Calif. school district hires health consultants

Educators are increasingly being asked to understand students’ needs in a holistic way.

Beyond classroom instruction, there are social and emotional components of learning that schools are weaving into curricula.

And it doesn’t stop there. Like officials across the country, the Santa Monica-Malibu Unified School District is paying more attention to the impact of nutrition on education.

Most youth in the United States don’t eat enough fruits, vegetables or whole grains and have too much added sugar in their diets, according to the federal Centers for Disease Control and Prevention.

“We must ensure that nutritional services in the classroom contribute to the development and socialization of children,” said Alice Chung, the district’s director of child development services.

To that end, the district is bringing on a couple consultants to evaluate students and educate their families about obesity, diet and other lifestyle issues.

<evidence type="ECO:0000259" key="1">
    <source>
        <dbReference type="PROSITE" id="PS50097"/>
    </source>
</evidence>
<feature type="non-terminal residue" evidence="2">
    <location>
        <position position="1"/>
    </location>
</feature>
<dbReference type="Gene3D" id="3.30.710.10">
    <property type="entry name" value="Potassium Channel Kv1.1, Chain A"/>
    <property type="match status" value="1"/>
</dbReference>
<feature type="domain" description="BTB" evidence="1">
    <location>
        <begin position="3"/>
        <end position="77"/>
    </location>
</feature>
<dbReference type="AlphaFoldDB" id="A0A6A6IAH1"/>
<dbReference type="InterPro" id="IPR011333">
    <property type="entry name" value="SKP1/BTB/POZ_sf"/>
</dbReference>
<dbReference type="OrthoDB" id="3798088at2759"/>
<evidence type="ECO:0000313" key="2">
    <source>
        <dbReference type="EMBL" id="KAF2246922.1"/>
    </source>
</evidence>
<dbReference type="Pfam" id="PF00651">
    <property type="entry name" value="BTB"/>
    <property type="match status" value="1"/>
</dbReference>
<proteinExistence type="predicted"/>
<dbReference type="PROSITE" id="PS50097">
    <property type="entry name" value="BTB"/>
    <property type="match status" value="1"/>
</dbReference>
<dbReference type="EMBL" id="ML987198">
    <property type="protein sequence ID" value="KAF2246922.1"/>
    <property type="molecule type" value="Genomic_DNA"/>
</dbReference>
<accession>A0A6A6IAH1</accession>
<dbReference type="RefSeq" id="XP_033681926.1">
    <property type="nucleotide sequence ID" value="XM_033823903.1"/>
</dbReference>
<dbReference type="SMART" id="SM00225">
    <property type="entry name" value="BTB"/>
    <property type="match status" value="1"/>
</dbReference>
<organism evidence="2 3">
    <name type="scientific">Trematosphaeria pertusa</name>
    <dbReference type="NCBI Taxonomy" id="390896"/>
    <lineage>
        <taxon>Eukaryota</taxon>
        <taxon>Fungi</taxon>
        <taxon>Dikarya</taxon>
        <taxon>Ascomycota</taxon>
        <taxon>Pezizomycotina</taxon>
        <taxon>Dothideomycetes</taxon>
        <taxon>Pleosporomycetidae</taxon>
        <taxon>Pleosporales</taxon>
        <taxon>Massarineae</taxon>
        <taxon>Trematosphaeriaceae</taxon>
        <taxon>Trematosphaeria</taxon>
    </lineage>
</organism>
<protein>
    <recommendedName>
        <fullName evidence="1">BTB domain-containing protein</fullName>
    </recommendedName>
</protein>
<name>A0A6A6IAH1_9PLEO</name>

The consultants’ contracts arrive for Board of Education approval at Wednesday night’s meeting as the district prepares to announce the hiring of its new food services director, Elizabeth Powell.

One of the consultants, Brooke Horn Dekofsky, is expected to work with preschool students and families this school year, Chung said. Her contract is for $50 per hour with a maximum limit of $12,000, according to a district report.

Dekofsky is replacing longtime registered dietitian Dona Richwine, who retired last June. The federally funded Head Start program requires agencies to have a registered dietitian “to ensure that we meet the nutritional needs requirements of each child, including those with special dietary needs and children with disabilities,” Chung said.

Dekofsky will be tasked with assessing new students for nutritional deficiencies, weight issues and dental cavities, Chung said. She will also meet with and guide parents of high-risk children, participate in interdisciplinary SMMUSD meetings and lead nutrition workshops for staff and parents.

Dekofsky earned a bachelor’s degree in nutrition from California Polytechnic State University in San Luis Obispo in 2008 and received a master’s in public health at UCLA in 2010. She also interned at the Veterans Affairs medical center in West Los Angeles.

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